Geography becomes another issue when it comes to traditional modes of buying and selling; online shopping generally solves this issue, with delivery taking place across states and borders. It’s aptly called borderless business, since physical space and distance become irrelevant.

Clients and customers can sit in any corner of the world and browse through services and products that can be shipped to them—unless of course, it’s services or perishable items such as food. Who knows though; perhaps, in the future that would also be a possibility?

How Is It Possible to Run a Successful E-Commerce Site?

E-commerce and understanding it is a science in and of itself. Gone are the days when clumsily designed web pages and pure product advertising and listings would be enough to generate sales. Consumers are now searching for more.

It’s not just consumers; algorithms are getting smarter too. Meaningless content that’s centered purely around advertising, without much effort into the quality, layout, design, navigation experience and other such factors, is never going to rank high on the Search Engine Results Pages (SERPs).

Missing the chance to appear higher up on the SERPs means a business won’t stand much of a chance to be noticed by visitors and people searching for the product or service, especially if there are other competitors in the region.

It’s extremely important to take the world of SEO and content generation seriously and adopt the following practices for your e-commerce site to be successful:

1) Tell Your Brand Story

What’s going to make you stand out against competitors? What will compel buyers to do business with you? What makes a product or service that’s not part of a niche appealing to potential clients?

It’s the brand story. Through elements of design, i.e., logo design, color schemes, web page layouts, product design, attention to detail and other endless techniques, the brand story can be made available for consumers. After all, it is the future of the marketing world.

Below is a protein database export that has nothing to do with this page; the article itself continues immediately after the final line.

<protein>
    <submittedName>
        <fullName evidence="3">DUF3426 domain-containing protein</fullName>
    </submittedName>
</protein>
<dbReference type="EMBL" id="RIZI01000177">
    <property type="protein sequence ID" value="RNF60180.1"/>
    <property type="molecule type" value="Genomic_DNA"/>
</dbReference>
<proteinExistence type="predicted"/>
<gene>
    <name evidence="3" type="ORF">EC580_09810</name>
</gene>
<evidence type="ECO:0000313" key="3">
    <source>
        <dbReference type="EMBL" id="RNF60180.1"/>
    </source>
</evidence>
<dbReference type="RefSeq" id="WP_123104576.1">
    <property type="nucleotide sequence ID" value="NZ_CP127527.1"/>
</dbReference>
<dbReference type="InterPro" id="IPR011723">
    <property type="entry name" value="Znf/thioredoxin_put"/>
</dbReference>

Telling a story through your brand is important for a variety of reasons, including the need to stand out among competitors. It’s not just about “seeming” unique; it’s deeper than that, because a story is what sells. It’s how clients will remember you and your business and feel the need to invest in your products and services.

It also creates a sense of community, which translates to a loyal client base. A brand story evokes emotion and focuses on the experience of buying, instead of just the act. It’s part of consumer psychology.

2) Avoiding an Overwhelming, Cluttered Design

Design is something that small brands don’t pay enough attention to, which is like digging a grave for themselves. Sometimes, it’s not about what’s more than meets the eye, because if the eye feels put off by something, then the eye will not seek further.

Overwhelming and cluttered design is a mistake a lot of business sites tend to make, not realizing that less is more. Minimalist designs and layouts tend to translate into greater sales, simply because it allows room to breathe, browse and take in the products.